Which HIV Tests Are the Most Accurate?

Study Quantifies Real-World Accuracy of Approved HIV Testing Assays

A positive reading (two bars) on an OraQuick ADVANCE in-home HIV test. Photo courtesy Orasure Technologies

As the U.S. aims to increase early identification and treatment of people with HIV, a greater focus has been placed on determining the accuracy of HIV tests in real-world settings—not only to minimize the number of false positive and false negative HIV test results but to better identify individuals during the early (acute) stages of infection when transmission risk is especially high.

In order to quantify this, researchers from the University of California, San Francisco conducted a review of over 21,000 HIV tests given between the years 2003 and 2008 in some of the city's highest prevalence populations.

Of four types of tests used during this period—from first generation antibody tests to recently licensed, rapid oral tests—761 people were diagnosed with HIV (3.6% prevalence), while 58 were identified during acute infection.

The study also aimed to compare the accuracy of newer testing assays—including 4th generation combination antigen/antibody tests—by retesting the blood from the 58 individuals previously diagnosed with acute infection.

Accuracy was measured both in terms of sensitivity (the percentage of test results that are correctly positive) and specificity (the percentage of test results that are correctly negative).

Test TypeBrandSensitivity from 21,234 testsSpecificity from 21,234 testsSensitivity for acute infection from 58 tests
1st generation antibody test (blood)Vironostika HIV-1 Microelisa92.3%100%0%
3rd generation antibody test (blood)Genetic Systems HIV-1/296.2%100%34.5%
3rd generation rapid antibody test (blood)OraQuick Advance91.9%100%5.2%
3rd generation rapid antibody test (saliva)OraQuick Advance86.6%99.9%--
3rd generation rapid antibody test (blood)Uni-gold Recombigen----25.9%
3rd generation rapid antibody test (blood)Multispot HIV 1/2----19.0%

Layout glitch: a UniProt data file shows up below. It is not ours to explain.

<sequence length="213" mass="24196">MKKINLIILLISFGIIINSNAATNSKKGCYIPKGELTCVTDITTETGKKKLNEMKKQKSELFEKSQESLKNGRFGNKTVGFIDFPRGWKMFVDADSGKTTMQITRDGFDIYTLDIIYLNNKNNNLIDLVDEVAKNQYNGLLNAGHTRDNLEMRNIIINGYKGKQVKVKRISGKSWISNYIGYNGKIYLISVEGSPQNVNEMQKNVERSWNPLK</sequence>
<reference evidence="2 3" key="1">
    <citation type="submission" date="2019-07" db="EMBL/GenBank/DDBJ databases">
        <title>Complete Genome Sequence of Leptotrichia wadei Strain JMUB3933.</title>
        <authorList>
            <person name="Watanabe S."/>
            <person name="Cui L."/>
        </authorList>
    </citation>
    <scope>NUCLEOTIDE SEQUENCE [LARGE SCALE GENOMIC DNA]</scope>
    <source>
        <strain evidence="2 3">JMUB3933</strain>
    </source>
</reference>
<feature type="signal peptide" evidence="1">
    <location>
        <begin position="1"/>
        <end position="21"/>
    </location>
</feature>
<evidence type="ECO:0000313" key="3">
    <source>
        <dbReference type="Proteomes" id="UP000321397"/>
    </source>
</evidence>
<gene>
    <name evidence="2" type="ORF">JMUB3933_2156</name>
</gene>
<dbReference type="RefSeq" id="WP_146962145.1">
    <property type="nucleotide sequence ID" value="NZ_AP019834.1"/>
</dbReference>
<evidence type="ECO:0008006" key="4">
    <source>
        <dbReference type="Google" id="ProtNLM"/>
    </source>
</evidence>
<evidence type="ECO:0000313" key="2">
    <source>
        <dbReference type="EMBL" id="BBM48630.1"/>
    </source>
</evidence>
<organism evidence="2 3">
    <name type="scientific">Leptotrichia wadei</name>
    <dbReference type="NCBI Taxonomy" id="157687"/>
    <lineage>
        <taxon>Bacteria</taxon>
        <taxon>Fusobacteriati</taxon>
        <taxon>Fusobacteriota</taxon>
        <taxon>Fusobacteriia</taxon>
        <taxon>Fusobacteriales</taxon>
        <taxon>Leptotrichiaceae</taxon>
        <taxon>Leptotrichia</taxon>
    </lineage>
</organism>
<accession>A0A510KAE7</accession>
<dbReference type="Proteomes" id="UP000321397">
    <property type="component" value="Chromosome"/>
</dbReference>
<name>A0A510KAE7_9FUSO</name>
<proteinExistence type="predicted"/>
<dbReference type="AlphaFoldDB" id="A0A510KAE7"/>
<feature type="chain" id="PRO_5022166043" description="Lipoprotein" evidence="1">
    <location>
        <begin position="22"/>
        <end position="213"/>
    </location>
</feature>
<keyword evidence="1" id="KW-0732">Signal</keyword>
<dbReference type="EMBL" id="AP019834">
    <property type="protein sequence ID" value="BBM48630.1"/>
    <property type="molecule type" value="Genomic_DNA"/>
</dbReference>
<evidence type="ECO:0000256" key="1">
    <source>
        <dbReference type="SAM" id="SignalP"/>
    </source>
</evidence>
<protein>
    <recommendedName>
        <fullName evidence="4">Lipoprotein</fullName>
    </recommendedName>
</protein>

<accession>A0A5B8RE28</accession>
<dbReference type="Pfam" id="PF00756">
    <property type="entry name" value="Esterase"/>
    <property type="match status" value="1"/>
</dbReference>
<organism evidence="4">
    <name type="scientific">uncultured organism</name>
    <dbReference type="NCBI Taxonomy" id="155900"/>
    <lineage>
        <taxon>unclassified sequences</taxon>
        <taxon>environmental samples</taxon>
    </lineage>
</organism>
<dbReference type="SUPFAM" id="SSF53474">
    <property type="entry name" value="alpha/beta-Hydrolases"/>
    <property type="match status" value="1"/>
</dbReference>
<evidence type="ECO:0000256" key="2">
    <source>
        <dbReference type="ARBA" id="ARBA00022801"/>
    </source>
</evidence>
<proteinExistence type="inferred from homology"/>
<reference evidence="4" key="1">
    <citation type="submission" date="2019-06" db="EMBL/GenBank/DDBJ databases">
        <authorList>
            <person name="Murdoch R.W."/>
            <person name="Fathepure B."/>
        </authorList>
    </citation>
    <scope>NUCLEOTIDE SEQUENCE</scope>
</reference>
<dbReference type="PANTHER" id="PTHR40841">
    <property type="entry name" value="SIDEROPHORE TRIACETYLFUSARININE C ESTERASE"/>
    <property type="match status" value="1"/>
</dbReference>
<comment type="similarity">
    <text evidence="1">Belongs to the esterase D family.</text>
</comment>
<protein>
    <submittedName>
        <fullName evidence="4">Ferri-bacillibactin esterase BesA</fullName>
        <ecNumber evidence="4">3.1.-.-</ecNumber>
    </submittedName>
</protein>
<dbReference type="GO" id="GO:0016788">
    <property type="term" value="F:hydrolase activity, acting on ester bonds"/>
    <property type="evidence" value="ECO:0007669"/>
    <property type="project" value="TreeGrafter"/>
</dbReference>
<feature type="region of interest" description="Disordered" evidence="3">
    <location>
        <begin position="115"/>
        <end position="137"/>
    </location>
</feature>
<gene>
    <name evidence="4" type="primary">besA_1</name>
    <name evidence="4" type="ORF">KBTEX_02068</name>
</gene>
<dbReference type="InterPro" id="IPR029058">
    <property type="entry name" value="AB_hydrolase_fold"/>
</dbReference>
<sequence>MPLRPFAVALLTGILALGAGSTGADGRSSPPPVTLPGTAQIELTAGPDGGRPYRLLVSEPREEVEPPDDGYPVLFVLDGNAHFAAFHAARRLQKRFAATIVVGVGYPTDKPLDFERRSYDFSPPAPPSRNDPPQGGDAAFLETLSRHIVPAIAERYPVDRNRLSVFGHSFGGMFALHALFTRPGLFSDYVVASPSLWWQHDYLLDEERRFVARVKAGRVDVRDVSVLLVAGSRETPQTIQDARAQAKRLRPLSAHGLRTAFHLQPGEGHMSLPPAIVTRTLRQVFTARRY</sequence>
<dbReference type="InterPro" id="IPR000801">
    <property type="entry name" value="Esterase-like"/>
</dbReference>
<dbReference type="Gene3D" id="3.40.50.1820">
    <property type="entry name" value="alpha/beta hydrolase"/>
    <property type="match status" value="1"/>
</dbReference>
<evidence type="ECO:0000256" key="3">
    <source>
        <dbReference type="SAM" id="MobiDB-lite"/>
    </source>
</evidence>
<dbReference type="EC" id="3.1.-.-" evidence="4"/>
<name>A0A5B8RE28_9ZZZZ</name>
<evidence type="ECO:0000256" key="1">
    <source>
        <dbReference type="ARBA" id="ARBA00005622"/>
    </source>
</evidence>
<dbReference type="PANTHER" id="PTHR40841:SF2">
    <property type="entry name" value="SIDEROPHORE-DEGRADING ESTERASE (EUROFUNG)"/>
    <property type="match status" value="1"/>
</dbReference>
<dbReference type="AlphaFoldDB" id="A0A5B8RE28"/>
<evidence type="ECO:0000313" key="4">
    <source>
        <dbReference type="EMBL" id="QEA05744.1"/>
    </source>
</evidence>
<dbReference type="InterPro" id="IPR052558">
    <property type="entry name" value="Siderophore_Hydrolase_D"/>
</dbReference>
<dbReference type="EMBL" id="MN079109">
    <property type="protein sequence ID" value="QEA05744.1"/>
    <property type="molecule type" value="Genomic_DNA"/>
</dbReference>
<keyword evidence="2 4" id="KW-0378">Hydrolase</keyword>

3rd generation rapid antibody test (blood)Clearview Stat Pak----5.2%
4th generation rapid combination antigen/antibody test, (blood)Determine HIV 1/2 Ag/Ab Combo----54.4%
4th generation lab-based combination antigen/antibody test (lab)ARCHITECT HIV Ag/Ab Combo----87.3%

What Does All of This Tell Us?

Firstly, from the point of view of specificity, the figures confirmed that the incidence of false positives remains extremely low, even with the earlier generation tests.

By contract, the rate of false negatives varied considerably, with the OraQuick Advance rapid saliva test performing the worst, with just over one in 15 patients receiving a false negative result.

The figure only worsened when retesting bloods from the acute stage infections. Of the 58 samples tested, the 3rd generation rapid tests achieved a sensitivity of only 5.2% to 25.9%, meaning that the majority of such infections would be missed using these rapid, antibody-based technologies.

Even the 4th generation Determine rapid antigen/antibody test was able to identify only half of the acute infections, despite having an estimated sensitivity of 96.6% and specificity of 100%. According to the UCSF researchers, the Determine worked best during acute infection when the patient's viral load was over 500,000 copies/mL.

Not surprisingly, the lab-based ARCHITECT combination antigen/antibody test performed the best of possible assays. With an estimated specificity of between 99.1% and a specificity of 100%, the tests were able to identify nearly 90% of acute infections.

What Does This Mean to Me?

In terms of testing selection and performance, the following conclusions can be reasonably drawn:

  • Combination HIV antigen/antibody tests are far more accurate that traditional antibody-based assays, particularly during the acute stage of infection.
  • Lab-based tests still outperform at-site, point-of-care HIV tests, most especially in cases of recent HIV exposure.

With that being said, high levels of sensitivity are only part of the reason why certain tests are preferred over others. 

For example, a significant number of people fail to return for HIV results after testing. The ability, therefore, to return test results within 20-30 minutes make rapid testing ideal, particularly if it allows clinics to link a person immediately to care. 

Similarly, people with confidentiality concerns or fears about HIV stigma may be better served by taking an in-home rapid test (pictured). While there little data to assess the actual number of people linked to care after receiving a positive, in-home result, it is presumed that such tests provide an entry point to many who might otherwise avoid testing centers or clinic settings.

Source:

Pilcher, D.; Louie, B; Facente, S.; et al. "Performance of Rapid Point-of-Care and Laboratory Tests for Acute and Established HIV Infection in San Francisco." PLOS|One. December 12, 2013; DOI: 10.1371/journal.pone.0080629.

U.S. Food and Drug Administration (FDA). "First Rapid Home-Use HIV Kit Approved for Self-Testing." FDA Consumer Health Information. Silver Spring, Maryland; July 2012; document: UCM311690.

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